If you’re a business owner in South Africa, you’ve likely heard of the Employment Equity Act: a set of rules governed by the Department of Labour that helps businesses achieve equality in the workplace, by eliminating unfair discrimination, and encouraging equitable representation of employees from designated groups.
In theory, the Act should have resulted in much-needed transformation since its inception in 1998. But, the reality is that many businesses have been slow to achieve real equality progress – and now the Department of Labour is clamping down.
They recently announced the Employment Equity Amendment Bill 2020, which looks set to be signed into law soon. The Bill will introduce amendments to the affirmative action provisions of the Act, especially around sector-specific employment equity targets.
And that means one thing for designated employers: you will be expected to report back accurately on your Employment Equity plans and progress, or face the consequences. Are you ready?
Who needs to report on Employment Equity?
Certain employers are required by law to submit their Employment Equity reports to the Department of Labour: Employers who employ 150 or more employees are required to report annually, and employers who employ less than 150 (but more than 50) employees are required to report a bi-annually. You also need to report if you have less than 50 employees, but an annual turnover of more than R2 million.
What needs to be in your employment equity report?
Your employment equity report should prove that you have met your responsibilities and are maintaining your transformation accountability.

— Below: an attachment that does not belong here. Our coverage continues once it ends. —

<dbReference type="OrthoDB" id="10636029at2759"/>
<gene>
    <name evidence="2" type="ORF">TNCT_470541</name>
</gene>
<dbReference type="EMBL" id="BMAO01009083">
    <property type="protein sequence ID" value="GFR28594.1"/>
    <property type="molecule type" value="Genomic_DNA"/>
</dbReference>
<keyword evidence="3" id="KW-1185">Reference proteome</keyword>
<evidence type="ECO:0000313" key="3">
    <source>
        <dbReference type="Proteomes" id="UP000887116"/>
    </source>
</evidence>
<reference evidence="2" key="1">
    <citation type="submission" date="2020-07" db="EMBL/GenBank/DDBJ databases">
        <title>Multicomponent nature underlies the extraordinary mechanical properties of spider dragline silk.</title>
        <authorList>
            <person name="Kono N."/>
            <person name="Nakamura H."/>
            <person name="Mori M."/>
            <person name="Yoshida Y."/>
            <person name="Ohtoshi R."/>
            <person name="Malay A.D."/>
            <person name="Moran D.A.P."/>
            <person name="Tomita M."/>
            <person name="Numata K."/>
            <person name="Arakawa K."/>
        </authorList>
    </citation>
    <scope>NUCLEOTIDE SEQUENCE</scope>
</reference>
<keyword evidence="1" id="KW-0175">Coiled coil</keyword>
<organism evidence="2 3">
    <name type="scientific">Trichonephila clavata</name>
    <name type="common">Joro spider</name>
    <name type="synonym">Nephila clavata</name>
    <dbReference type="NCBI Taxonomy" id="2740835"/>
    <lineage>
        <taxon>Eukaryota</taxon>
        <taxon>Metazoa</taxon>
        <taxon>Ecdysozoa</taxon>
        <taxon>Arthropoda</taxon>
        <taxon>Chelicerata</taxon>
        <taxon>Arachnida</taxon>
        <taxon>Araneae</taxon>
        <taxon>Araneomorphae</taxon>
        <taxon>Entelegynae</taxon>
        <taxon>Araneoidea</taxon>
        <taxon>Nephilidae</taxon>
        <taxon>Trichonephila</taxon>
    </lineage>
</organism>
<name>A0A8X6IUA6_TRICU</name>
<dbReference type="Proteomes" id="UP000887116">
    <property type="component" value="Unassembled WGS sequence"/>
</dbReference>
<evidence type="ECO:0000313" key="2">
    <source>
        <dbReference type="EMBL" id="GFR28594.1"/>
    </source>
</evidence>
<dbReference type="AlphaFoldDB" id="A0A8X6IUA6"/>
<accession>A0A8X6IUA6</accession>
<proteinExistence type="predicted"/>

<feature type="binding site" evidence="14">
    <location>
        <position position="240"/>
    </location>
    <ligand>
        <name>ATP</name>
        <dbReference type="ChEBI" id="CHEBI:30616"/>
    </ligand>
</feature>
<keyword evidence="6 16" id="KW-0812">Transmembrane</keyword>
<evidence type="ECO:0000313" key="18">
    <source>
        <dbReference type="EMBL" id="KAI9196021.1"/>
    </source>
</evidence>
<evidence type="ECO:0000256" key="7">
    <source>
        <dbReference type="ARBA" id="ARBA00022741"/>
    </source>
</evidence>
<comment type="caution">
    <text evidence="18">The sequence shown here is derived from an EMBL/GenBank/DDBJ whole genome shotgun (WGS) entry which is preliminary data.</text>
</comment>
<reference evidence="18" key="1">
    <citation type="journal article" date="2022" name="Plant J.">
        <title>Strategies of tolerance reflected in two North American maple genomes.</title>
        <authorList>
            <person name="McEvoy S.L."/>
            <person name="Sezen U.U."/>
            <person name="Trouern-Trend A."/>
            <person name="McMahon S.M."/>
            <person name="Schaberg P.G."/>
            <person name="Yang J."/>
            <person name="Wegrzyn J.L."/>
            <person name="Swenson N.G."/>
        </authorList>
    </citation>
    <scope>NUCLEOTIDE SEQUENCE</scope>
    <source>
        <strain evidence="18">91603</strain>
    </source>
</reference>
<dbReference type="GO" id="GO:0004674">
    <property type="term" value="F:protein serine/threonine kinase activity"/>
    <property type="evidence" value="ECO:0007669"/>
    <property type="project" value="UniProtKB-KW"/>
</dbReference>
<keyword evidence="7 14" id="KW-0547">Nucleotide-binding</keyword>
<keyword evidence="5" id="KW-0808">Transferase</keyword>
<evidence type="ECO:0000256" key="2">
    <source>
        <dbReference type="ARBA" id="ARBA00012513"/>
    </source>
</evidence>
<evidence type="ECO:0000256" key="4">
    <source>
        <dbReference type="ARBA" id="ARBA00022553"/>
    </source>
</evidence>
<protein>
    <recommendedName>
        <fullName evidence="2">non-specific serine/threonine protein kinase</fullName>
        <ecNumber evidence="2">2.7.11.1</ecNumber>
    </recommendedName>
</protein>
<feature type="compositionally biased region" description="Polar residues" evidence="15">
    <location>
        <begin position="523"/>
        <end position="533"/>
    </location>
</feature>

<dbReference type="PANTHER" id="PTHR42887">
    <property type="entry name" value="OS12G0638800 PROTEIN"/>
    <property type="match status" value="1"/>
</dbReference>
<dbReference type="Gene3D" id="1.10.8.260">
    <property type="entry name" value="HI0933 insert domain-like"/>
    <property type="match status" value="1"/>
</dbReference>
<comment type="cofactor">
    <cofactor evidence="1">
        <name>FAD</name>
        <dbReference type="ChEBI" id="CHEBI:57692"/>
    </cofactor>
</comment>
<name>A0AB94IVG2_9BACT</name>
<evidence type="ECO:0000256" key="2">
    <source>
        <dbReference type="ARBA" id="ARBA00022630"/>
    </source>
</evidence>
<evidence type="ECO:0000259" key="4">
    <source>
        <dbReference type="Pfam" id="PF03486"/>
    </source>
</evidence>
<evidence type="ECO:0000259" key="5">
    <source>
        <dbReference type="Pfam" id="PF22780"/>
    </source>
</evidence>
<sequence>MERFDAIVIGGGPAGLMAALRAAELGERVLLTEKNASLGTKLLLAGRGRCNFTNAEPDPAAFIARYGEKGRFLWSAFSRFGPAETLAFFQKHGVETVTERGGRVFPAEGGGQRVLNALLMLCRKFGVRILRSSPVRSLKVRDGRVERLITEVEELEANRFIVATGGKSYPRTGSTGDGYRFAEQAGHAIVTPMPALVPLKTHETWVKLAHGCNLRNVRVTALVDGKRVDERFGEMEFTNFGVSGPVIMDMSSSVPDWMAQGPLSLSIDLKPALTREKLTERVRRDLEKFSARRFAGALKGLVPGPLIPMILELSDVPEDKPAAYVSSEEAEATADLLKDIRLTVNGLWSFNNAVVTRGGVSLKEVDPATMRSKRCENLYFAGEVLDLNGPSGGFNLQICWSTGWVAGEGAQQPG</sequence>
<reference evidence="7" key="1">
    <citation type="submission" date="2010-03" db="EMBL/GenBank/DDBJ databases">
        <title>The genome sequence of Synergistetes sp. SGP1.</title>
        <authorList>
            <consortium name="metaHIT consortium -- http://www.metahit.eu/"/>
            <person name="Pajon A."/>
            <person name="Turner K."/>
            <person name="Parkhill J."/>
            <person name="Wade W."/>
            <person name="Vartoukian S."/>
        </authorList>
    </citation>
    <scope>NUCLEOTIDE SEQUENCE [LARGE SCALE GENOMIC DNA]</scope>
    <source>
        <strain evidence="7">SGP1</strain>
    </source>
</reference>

The report itself can be daunting, with employers having to fill out a host of forms covering, among other details, employer details, workforce profile, occupational categories, job descriptions, workforce demographics, occupational levels, workforce movements, disciplinary action, skills development plans, and a qualitative assessment of your employment equity plans. You’ll also be expected to complete a progress report, outlining how close you are to achieving the goals set in your employment equity plan.
A new online submission and assessment system will also be implemented at the end of the 2024 reporting year, that will be able to tell whether employers have achieved their target or not. If they have not, they’ll need to provide justifiable reasons.
How long do you have to submit your report?
Employment Equity reports for 2022 need to be submitted by 15 January 2023, which doesn’t leave employers a lot of time. You’ll need to ensure you have the resources and capacity to complete the submission on time, and with compliance. Getting ready for submission includes gathering all the relevant information to input into the reports, getting the required forms to complete (EEA2 Report, 12 pages) and the EEA4 (income differential statements), and ensuring you have sufficient stakeholder input to fill out all the sections. It can be time-consuming and difficult to complete – so it’s best to get an early start!
If you’re still a little lost about where to start with your Employment Equity Report, or just don’t have the time to do the necessary reporting, we can offer Employment Equity support, by drafting your EE plan, forming your committee, facilitating your first meeting, drafting the related policies and managing your reporting submission process.